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The Job Creation Tax Credit: Dismal Projections for Employment Call for a Quick, Efficient, and Effective Response

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[Excerpt] Given the extraordinary scope of the current economic crisis, no single policy can fully address the challenge of job creation. The American Recovery and Reinvestment Act has spurred job creation substantially, but the deterioration in economic prospects since it was passed demands a renewed focus on job growth in the near term. A well-designed temporary federal job creation tax credit should be an integral part of the effort to boost job growth. Besides having broad-based, bipartisan political support, the best argument for a job creation tax credit is simply that it will create almost 3 million jobs in 2010 and over 2 million in 2011. Moreover, it will stimulate the entrepreneurial character of Americans by giving 6.5 million employers and millions more aspiring entrepreneurs a limited-time offer to expand their production or start new endeavors, at a discount. Because choices about whom to hire and what work they should do are left to independent decision makers who can act immediately, the credit will have just as quick an impact. This paper outlines a version of this credit that aims to induce increases in payroll—either through adding new jobs or by increasing the hours or wages of current workers—and estimates its economic impact: • A job creation tax credit that refunded 15% of new wage costs in 2010 and 10% of new wage costs in 2011 could create 5.1 million additional jobs in the U.S. economy over these two years. • The net cost of the tax credit would be roughly $27 billion, or about $5,400 per new full-time-equivalent job created over these two years.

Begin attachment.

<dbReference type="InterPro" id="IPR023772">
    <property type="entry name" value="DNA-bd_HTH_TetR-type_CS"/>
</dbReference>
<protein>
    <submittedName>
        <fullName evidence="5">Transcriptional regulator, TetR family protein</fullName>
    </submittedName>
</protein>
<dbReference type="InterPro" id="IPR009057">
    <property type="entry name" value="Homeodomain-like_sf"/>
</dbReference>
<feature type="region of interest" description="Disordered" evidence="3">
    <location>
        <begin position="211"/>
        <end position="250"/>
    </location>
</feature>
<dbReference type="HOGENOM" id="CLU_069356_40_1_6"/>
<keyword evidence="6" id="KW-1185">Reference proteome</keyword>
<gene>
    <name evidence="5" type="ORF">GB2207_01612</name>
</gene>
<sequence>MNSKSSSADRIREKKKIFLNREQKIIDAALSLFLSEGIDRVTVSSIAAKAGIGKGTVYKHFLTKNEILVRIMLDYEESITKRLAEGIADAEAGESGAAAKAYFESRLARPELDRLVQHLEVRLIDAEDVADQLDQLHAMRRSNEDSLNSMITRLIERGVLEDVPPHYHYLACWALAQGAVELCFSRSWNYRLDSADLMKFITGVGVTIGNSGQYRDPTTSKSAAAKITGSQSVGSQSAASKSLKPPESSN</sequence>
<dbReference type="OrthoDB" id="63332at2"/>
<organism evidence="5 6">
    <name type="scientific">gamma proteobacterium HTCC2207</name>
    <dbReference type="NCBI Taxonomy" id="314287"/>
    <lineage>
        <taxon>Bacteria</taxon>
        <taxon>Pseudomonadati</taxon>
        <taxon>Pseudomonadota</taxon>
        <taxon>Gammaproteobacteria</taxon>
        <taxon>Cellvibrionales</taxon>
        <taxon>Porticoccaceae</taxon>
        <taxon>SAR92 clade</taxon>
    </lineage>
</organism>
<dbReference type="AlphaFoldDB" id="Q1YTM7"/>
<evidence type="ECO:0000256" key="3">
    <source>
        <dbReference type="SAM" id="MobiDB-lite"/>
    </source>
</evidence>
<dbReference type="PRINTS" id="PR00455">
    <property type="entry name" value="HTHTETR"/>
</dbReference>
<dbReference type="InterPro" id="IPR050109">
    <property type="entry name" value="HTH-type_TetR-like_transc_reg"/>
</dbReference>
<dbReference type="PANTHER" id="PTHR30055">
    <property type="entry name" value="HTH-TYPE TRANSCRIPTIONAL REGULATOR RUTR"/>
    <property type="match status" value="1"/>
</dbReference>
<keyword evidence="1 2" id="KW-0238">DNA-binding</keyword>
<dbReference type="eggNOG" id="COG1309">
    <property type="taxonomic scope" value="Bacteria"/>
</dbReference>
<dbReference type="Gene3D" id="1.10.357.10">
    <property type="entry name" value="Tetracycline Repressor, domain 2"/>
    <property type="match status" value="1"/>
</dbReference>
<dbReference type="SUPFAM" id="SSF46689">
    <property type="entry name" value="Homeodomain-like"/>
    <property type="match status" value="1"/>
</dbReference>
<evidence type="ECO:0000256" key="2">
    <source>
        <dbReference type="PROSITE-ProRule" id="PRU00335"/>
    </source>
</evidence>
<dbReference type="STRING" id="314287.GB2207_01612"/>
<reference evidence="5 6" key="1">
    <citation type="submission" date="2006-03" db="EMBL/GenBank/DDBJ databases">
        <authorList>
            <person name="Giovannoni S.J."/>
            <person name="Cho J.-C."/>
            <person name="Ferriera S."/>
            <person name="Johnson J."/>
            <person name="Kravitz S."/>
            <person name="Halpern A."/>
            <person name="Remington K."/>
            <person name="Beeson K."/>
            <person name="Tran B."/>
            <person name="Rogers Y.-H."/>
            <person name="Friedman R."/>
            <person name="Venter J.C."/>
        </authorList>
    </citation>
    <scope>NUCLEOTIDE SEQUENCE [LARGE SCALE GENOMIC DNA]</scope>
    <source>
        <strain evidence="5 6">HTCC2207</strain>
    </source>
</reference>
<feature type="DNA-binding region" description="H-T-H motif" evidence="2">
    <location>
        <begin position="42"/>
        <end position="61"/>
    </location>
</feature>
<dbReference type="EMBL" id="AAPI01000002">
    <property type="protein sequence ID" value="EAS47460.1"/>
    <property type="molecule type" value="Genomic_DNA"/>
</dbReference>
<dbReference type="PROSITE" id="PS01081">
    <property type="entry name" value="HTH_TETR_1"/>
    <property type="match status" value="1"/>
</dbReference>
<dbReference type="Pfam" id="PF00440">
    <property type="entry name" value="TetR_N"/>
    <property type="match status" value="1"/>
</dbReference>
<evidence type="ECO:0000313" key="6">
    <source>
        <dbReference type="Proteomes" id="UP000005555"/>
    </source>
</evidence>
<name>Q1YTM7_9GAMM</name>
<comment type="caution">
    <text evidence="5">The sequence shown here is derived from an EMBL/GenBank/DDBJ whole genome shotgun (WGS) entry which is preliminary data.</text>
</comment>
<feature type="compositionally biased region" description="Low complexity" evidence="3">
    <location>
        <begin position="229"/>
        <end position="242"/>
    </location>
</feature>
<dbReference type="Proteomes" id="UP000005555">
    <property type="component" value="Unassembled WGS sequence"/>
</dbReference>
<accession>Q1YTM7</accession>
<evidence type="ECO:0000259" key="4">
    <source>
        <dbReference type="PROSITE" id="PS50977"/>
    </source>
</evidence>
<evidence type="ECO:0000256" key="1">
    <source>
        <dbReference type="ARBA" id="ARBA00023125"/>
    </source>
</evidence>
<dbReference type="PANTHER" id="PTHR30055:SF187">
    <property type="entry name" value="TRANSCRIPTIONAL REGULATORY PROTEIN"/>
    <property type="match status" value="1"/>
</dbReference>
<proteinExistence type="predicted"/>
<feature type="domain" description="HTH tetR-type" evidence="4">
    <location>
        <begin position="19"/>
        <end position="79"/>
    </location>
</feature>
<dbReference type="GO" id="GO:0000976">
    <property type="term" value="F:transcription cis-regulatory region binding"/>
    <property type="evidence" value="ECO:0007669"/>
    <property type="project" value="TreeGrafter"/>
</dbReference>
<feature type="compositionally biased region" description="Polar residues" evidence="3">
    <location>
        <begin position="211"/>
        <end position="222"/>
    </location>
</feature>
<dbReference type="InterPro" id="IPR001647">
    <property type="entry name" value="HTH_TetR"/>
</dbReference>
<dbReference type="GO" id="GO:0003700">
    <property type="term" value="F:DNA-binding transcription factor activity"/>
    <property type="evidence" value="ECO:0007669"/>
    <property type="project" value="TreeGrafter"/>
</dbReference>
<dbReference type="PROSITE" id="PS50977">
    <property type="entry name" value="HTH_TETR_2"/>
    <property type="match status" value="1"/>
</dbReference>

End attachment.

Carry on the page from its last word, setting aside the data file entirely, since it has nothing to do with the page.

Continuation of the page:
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job creation tax credit; economic growth; employment; public policy; Congress


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Required Publisher Statement: ©2009 by Economic Policy Institute. All rights reserved. Reprinted with permission.

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